Mr. Knowlton--Tell me again, now, what Lizzie had to say about the note her mother received. "

Bridget Sullivan --Miss Lizzie spoke about her mother going out, and said that her mother had received a note that morning.

Mr. Knowlton--Did Lizzie say anything about hearing her mother groan?

Bridget Sullivan--She said she heard her father groan.

Mr. Knowlton--Did you at any time that day see Lizzie crying?

Bridget Sullivan--No, not in all the day.

Mr. Adams conducted the cross-examination and commenced by politely asking the witness if she would be seated. The witness declined a chair, and questions commenced rapidly. "Have you ever told your story before?""No, Sir."

"Didn't you tell it at the inquest?"

"Yes, Sir; on the Tuesday after the murder in this courtroom. Dr. Dolan, Mr. Knowlton, the Marshal and some others were present""Who asked you the questions?"

"Mr. Knowlton."

"Was it taken down?"

"Yes, Sir."

"Has it been read to you?"

"No, Sir."

"Where were you last night after the hearing?"

"In the Marshal's office."

"Did Mr. Knowlton speak to you about your testimony?"

"Yes; he had a piece of paper."

"What was it?"

"Something printed."

"Was it something you said?"

"Yes, Sir."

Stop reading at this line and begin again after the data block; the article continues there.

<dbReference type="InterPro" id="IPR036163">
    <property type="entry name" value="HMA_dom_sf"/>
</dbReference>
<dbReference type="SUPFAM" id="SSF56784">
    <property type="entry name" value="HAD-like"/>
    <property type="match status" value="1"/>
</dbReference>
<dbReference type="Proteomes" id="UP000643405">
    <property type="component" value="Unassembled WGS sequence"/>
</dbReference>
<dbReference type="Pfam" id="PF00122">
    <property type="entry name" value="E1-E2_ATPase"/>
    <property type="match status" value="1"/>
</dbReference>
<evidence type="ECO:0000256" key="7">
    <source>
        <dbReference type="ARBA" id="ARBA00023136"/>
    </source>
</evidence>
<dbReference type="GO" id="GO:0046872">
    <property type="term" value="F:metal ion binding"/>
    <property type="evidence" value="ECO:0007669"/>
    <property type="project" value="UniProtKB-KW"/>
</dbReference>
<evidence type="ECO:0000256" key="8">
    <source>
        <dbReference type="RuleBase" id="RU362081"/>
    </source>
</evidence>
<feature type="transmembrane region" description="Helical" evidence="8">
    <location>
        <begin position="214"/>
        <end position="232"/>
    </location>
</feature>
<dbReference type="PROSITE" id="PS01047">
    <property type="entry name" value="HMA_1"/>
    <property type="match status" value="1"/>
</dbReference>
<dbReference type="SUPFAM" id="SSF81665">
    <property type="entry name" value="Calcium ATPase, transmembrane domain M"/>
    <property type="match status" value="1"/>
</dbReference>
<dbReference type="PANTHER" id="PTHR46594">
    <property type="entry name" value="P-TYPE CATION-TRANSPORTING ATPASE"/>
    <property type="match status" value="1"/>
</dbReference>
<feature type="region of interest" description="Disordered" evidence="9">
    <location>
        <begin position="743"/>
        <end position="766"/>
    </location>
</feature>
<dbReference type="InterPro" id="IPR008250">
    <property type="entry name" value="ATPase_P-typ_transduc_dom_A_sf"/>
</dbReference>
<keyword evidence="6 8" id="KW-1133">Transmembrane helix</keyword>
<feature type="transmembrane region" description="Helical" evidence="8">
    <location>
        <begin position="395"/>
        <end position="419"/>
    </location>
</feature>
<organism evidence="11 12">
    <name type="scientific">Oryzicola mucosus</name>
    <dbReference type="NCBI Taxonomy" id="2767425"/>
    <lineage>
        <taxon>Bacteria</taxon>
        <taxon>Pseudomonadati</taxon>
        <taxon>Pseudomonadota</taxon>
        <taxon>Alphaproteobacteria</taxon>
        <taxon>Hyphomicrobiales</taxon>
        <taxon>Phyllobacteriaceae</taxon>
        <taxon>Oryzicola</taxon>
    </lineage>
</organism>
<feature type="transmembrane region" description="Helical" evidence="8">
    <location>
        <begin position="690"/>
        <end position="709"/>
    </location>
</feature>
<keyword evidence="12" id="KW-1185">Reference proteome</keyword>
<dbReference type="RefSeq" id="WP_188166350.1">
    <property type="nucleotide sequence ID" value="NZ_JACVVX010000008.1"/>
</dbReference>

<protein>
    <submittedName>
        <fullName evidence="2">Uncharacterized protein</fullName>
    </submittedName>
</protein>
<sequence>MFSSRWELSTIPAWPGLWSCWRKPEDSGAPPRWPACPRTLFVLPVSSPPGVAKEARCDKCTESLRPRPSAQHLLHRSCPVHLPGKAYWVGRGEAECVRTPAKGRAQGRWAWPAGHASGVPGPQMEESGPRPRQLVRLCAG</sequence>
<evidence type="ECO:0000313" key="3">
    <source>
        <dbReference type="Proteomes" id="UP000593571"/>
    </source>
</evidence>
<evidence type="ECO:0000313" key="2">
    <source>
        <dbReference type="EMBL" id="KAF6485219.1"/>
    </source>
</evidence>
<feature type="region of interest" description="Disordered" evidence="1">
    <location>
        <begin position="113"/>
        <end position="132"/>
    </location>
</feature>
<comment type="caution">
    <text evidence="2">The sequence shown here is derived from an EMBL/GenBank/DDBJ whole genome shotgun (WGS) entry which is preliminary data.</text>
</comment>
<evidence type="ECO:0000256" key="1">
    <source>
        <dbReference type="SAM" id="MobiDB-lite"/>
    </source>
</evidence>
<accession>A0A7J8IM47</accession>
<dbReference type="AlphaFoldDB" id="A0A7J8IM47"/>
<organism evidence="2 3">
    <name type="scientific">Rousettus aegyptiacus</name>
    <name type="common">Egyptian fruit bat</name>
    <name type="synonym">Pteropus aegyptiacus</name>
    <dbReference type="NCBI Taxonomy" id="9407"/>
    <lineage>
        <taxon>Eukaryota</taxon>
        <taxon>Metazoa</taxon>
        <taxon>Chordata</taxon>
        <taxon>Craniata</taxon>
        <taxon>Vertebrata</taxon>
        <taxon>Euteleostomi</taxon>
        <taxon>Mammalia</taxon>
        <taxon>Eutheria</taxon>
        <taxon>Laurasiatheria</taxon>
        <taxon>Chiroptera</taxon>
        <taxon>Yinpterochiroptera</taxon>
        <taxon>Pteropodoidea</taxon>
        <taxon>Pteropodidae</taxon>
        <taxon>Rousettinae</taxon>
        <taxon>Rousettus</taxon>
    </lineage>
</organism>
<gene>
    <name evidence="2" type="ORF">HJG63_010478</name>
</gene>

"What did he say about it?"

"He read a little of it"

"When did you say this?"

"I don't know."

"Had you forgotten all about it?"

"No, Sir."

"How much did he read to you?"

"About half a dozen words."

"What were they?"

"I don't remember."

"Who was there?"

"The Marshal was about there."

"The Wednesday night before the murder you went out the back door, didn't you?"
"Yes, Sir."

"These back stairs you went up and down were the same that Mr. and Mrs. Borden went up and down, were they not?"

"Yes, Sir."

"Were these stairs carpeted?"

"Yes, Sir."

All this time Mr. Adams was directing the questions at the young woman with unprecedented rapidity. She stood the ordeal very well and her stereotyped answers were "Yes, Sir," and "No, Sir", giving possible evidence of some instruction as to the manner of her replies. Bridget Sullivan continued: "Had a key when I went out that night. Left the screen door fastened and locked the other door. Never had any man call on me at the house. Never had any man from Fall River call on me there. When some one came it wasn't from Fall River. It was two months ago. Had not been out in the yard Wednesday morning. Lizzie told me she had been sick. Don't know if Lizzie went away Saturday or Sunday before the murder. Tuesday night, when they were taken sick, we had swordfish warmed over for dinner. Had baker's bread, too. Got the bread myself. Didn't see Lizzie Wednesday after breakfast."

"How long before you got the pail and brush ?"

"About half an hour."

"What were you doing, then?"

"Straightening up and putting away the dishes. "

"What then?"

"I went down stairs into the laundry, got a pail and brush, and then went out into the barn to get a handle for the brush. I got it in one of the stalls. As I went out I spoke to Lizzie at one of the screen doors. Lizzie asked me if I was going to wash the windows, and I said yes. She followed me into the entry. "